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‘The Unhealer’ review: Throwback to 80s horror is familiar and fun

White science versus black magic.

The Unhealer will immediately give audiences the feel of a 1980’s horror movie. The story follows a bullied teenager named Kelly (Elijah Nelson) who receives unexpected help from a faith healer (Lance Henriksen). He soon realizes he has gained a power that makes him practically invincible. At first, he seems like the solution to many of his problems has been presented. Things soon take a dark turn.

The premise is a familiar one that writer-director Martin Guigui drops perfectly into the 21st century. All of the familiar players are in The Unhealer. There are the bullying football players, the popular girl who likes Kelly, and the parents that also seem to be in on it all. Social bullying and modern bullying is seamlessly woven in. It is a story that anyone will be able to understand.

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The Unhealer never feels derivative, however. There is a comfort in knowing the surroundings. Helping matters is the film’s ability to veer away from using too many tropes. Though Kelly shares ideas with his mother (Natasha Henstridge) about solving their money problems, there is never the expected outright abuse of power. (No wacky montage here.) If anything, the movie is more of a revenge thriller than an actual horror movie.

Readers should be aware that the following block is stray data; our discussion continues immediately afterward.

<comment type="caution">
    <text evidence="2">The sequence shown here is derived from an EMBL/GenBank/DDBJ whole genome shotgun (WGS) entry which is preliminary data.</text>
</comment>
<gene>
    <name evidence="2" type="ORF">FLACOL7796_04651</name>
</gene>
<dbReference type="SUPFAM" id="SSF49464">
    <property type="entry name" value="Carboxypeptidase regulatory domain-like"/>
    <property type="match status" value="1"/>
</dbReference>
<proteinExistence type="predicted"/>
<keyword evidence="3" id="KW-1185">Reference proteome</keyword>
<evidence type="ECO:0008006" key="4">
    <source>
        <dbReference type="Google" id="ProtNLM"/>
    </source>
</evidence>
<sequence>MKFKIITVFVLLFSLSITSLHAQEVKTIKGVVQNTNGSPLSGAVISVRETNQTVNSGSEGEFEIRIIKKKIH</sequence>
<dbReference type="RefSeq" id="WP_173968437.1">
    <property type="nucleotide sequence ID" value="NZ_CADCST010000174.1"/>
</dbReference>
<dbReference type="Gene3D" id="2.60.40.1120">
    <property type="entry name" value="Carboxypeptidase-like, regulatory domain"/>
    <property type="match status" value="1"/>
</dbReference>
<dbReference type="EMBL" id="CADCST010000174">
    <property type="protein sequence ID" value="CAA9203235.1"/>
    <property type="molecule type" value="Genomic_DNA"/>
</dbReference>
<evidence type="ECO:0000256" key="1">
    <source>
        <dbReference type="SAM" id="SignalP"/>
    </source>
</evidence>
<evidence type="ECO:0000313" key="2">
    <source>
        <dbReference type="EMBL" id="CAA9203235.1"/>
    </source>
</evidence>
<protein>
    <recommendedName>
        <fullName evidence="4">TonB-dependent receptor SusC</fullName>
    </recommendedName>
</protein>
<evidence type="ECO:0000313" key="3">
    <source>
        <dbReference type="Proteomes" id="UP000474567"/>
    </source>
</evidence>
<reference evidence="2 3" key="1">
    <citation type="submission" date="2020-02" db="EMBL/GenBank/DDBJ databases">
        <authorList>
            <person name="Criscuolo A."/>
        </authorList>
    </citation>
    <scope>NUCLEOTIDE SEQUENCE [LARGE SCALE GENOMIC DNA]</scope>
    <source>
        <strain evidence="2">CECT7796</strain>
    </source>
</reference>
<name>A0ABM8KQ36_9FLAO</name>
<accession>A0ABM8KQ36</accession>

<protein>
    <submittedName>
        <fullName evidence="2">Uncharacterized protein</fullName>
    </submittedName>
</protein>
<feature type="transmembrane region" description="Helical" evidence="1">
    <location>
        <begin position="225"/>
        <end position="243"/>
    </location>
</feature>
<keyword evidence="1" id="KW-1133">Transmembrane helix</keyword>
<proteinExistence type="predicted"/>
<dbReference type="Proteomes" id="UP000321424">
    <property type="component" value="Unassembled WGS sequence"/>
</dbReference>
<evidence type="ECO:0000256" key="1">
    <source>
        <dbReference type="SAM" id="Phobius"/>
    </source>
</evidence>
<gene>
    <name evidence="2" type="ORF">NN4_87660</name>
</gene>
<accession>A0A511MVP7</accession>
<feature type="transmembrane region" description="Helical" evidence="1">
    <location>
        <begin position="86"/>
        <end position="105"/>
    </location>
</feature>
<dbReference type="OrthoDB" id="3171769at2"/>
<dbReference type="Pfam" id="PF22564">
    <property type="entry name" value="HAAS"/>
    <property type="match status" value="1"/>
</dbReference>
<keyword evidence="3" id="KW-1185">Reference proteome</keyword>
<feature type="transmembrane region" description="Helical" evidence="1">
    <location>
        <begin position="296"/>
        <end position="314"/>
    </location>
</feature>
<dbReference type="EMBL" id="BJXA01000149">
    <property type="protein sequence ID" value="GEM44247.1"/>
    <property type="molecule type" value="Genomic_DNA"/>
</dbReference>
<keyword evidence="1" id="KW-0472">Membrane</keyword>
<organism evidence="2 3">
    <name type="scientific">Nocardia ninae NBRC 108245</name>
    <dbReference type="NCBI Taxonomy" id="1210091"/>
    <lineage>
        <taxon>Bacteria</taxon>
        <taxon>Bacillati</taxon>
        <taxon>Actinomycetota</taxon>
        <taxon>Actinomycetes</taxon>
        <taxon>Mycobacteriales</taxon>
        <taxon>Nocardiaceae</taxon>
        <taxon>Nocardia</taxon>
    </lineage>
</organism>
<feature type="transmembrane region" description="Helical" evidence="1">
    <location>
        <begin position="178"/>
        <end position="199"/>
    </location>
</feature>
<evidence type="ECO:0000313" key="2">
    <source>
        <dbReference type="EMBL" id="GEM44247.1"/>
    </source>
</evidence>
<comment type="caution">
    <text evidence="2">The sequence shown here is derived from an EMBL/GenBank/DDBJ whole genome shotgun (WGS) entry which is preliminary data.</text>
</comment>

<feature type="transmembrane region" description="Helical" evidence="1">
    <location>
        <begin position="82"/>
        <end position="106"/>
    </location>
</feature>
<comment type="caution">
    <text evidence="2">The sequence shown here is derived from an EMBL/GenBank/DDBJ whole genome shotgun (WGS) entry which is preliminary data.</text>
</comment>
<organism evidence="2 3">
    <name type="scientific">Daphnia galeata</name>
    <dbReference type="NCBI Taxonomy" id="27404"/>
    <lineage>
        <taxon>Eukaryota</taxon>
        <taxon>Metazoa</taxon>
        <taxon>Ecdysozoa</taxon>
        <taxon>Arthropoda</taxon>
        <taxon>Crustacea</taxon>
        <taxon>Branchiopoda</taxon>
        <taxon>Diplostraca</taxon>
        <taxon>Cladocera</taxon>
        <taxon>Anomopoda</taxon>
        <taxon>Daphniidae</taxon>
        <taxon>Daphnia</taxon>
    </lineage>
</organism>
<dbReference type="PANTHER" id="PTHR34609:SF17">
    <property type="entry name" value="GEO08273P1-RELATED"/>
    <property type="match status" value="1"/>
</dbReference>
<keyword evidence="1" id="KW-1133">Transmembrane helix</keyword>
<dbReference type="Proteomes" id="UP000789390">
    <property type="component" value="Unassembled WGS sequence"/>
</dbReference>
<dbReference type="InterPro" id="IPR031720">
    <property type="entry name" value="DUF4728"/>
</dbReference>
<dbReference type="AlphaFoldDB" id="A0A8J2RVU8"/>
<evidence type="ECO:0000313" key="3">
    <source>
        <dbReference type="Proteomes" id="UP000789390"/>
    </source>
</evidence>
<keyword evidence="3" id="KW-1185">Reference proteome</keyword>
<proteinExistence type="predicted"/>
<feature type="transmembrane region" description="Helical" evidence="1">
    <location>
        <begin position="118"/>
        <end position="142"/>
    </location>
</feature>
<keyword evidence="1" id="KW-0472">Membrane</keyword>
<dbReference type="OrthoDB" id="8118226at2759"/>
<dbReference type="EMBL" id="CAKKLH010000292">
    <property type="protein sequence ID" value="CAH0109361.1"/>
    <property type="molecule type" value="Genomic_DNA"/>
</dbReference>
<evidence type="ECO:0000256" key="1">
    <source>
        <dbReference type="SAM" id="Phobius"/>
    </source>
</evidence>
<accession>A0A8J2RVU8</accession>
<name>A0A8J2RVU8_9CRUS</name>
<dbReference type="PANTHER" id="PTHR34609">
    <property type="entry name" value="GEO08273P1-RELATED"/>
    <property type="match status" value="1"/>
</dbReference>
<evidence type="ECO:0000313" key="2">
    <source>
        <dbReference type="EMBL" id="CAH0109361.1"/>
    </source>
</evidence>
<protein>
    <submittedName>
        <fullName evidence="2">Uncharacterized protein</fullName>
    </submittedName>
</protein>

This is also where there are missteps. Many of the characters are inconsistent. This is most obvious in Dominique (Kayla Carlson) during the final act. She goes through a series of rapid attitude changes. Her opinion will sometimes change in the same scene! It takes away from a lot of the emotional impact of what is happening. The climactic confrontation is an especially confusing moment.

It is also hard to tell what type of story The Unhealer is trying to tell. While the vengeance plotline is easy to track, there are also elements of coming of age, responsibility, and white science versus black magic that are touched on but never really explored. Much like similar 80’s movies, the film does not follow through on everything it addresses, but remains fun the entire time.

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